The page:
Israeli scientists say they have developed a way to treat cancer in mice that is so accurate, it is like using “tiny scissors” to target cells, according to a report.
“This is the first study in the world to show that the CRISPR genome processing system, which works by cutting DNA, can be effectively used to treat cancer in an animal,” Dan Peer, a cancer specialist at the University of Tel Aviv, Israel.
Peer’s research was published last week in the journal Science Advances.
“There are no side effects and we believe that a cancer cell treated this way will not become active again.” Peer told the news agency, adding, “This technology can extend the life expectancy of cancer patients and hopefully, one day, cure the disease.”
Peer said he hopes the method could one day replace chemotherapy.
“If we can use this technology, then in three treatments we can destroy a tumor. “This technology can, of course, cut DNA into cancer cells and these cells will not survive,” Peer said.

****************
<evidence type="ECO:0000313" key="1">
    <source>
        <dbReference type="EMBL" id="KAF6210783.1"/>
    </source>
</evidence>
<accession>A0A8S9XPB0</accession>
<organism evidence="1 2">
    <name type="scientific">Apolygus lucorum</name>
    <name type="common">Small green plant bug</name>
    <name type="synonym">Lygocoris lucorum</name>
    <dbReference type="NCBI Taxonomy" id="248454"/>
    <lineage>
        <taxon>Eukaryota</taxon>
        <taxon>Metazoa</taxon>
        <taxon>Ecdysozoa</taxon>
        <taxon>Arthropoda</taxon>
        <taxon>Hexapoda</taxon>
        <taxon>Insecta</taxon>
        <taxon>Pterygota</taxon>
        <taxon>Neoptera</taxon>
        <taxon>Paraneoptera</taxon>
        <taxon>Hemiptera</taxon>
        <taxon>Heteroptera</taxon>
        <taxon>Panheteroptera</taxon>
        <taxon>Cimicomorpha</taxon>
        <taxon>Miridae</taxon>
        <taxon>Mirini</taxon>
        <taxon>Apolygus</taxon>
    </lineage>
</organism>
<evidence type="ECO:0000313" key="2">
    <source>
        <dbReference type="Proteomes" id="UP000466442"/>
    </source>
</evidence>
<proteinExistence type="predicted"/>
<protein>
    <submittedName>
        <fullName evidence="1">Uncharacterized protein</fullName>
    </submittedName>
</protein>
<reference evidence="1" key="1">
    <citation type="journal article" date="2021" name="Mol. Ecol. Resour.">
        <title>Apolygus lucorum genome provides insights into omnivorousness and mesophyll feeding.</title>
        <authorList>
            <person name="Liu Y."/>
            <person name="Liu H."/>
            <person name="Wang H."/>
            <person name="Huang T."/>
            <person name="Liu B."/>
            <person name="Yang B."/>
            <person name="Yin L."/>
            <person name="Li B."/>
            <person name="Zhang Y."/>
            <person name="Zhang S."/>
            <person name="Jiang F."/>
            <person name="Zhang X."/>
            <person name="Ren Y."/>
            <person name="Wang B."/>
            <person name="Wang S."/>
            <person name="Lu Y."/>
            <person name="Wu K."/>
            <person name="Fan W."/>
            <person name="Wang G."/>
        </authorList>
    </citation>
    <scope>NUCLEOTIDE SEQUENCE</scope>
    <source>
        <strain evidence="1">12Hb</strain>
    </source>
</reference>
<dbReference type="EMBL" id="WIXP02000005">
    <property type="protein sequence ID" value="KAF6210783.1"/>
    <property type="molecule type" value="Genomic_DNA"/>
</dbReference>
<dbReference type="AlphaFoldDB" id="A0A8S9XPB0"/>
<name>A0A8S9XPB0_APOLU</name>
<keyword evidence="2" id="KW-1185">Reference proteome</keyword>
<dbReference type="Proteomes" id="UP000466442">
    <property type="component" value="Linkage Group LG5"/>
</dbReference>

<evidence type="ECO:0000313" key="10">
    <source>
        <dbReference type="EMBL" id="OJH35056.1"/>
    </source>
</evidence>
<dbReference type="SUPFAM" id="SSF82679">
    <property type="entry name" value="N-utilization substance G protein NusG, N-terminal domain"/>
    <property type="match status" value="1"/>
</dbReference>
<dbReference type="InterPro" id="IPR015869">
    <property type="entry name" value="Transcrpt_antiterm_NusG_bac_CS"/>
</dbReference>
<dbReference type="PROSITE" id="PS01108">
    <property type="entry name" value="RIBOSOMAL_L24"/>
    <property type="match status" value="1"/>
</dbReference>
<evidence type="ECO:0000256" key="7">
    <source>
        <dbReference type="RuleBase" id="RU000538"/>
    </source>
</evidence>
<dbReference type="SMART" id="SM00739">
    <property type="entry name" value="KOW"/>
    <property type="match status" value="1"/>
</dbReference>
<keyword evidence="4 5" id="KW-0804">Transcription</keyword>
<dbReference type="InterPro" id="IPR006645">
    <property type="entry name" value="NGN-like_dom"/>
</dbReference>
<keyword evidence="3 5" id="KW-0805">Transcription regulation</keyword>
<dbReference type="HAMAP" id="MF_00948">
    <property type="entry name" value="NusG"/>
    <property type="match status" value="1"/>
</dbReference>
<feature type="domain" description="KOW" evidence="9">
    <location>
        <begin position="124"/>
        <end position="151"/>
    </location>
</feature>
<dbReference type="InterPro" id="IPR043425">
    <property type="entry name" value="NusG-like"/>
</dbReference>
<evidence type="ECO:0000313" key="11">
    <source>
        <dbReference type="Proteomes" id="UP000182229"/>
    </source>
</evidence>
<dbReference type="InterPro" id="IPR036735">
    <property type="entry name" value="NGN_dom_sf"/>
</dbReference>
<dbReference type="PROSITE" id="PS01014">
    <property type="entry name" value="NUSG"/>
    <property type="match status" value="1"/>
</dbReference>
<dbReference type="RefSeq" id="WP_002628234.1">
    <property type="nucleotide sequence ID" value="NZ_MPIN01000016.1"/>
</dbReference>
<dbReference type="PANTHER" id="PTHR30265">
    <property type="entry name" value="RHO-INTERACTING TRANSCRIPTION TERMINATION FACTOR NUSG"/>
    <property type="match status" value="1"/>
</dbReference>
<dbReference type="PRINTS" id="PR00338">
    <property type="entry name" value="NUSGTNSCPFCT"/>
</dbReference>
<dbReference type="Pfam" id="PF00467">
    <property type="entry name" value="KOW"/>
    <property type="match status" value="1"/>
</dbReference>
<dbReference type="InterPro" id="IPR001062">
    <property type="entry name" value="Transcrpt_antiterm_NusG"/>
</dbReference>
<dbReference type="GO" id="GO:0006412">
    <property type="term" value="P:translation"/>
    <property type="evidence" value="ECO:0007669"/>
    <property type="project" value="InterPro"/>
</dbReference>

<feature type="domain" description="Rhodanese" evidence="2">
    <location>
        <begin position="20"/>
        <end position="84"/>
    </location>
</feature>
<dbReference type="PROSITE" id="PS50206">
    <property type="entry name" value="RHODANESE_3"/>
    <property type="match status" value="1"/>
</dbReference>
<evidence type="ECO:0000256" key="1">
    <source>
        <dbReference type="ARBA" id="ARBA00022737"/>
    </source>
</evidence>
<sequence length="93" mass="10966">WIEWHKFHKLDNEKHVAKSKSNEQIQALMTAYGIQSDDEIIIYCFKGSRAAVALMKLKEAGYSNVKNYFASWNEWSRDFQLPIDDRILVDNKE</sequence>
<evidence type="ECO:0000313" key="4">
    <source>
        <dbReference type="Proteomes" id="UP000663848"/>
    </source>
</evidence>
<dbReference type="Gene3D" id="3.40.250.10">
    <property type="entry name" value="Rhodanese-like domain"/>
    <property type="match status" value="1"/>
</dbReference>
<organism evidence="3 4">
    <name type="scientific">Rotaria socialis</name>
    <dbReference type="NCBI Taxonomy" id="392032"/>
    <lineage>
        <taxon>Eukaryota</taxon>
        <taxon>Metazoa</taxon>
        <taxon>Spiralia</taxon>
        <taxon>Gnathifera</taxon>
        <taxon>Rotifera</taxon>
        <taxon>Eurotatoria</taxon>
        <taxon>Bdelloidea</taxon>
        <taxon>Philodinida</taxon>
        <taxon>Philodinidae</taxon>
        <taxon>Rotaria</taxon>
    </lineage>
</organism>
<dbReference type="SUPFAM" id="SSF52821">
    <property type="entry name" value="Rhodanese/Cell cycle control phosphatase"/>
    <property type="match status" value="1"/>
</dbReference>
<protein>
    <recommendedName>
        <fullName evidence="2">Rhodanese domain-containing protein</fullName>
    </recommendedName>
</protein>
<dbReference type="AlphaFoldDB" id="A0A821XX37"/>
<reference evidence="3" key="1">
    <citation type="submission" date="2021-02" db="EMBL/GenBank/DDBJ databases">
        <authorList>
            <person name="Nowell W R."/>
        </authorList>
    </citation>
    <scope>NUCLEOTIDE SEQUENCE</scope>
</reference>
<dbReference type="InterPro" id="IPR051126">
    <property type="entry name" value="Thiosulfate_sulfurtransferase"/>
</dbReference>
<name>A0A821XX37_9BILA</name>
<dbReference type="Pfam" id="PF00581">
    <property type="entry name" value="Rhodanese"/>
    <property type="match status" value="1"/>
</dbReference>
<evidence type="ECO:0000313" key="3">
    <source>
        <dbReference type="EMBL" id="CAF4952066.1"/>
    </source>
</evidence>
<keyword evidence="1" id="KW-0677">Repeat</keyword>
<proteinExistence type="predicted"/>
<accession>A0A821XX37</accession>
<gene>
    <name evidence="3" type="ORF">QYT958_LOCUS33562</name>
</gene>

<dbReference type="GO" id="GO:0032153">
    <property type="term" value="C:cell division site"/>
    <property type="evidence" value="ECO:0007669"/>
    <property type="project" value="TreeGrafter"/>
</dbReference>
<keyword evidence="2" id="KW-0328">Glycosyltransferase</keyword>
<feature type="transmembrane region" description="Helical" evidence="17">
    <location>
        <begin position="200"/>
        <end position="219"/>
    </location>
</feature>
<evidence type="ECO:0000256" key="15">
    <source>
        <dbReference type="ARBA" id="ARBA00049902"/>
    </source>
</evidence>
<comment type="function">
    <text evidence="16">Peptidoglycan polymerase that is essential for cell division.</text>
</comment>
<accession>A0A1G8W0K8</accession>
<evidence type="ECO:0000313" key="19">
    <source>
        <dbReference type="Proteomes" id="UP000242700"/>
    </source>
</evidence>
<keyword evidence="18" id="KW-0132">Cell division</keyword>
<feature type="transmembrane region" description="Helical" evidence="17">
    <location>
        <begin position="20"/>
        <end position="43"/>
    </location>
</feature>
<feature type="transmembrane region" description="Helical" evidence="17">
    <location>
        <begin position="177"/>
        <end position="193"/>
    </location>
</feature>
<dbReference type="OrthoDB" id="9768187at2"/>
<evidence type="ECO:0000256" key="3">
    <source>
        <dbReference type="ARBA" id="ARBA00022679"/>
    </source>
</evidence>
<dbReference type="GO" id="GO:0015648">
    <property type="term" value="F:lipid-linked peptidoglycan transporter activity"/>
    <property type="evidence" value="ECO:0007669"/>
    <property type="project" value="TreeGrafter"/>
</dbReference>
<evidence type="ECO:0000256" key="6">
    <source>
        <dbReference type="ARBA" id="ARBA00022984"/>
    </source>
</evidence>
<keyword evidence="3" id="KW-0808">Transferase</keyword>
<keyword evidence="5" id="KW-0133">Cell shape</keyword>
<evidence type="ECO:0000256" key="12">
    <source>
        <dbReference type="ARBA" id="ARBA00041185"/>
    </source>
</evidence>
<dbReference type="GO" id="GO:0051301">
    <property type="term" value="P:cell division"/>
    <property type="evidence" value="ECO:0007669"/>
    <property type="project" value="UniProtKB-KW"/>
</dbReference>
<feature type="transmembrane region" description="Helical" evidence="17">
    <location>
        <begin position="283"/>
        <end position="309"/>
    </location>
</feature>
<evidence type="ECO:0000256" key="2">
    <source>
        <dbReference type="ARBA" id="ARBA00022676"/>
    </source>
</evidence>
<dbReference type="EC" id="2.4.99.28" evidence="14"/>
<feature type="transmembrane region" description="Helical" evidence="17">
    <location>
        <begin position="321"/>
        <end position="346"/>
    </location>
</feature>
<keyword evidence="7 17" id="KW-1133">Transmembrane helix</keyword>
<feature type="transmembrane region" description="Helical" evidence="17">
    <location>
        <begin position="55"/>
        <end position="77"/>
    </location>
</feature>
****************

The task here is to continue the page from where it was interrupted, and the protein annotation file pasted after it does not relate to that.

The research uses genome processing technology using targeted lipid nanoparticles to treat cancer.
The scientists used the technique on hundreds of mice – and Peer said the method could possibly be used in humans within two years.
The study focused on two types of cancer – glioblastoma, an aggressive type of cancer that can occur in the brain or spinal cord, and metastatic ovarian cancer.
The researchers found that the cancer mice treated received twice the life expectancy of the control group and had a 30% higher survival rate, the news agency reported.
“Technology needs to be further developed, but the main thing is that we have shown that it can kill cancer cells,” Peer said.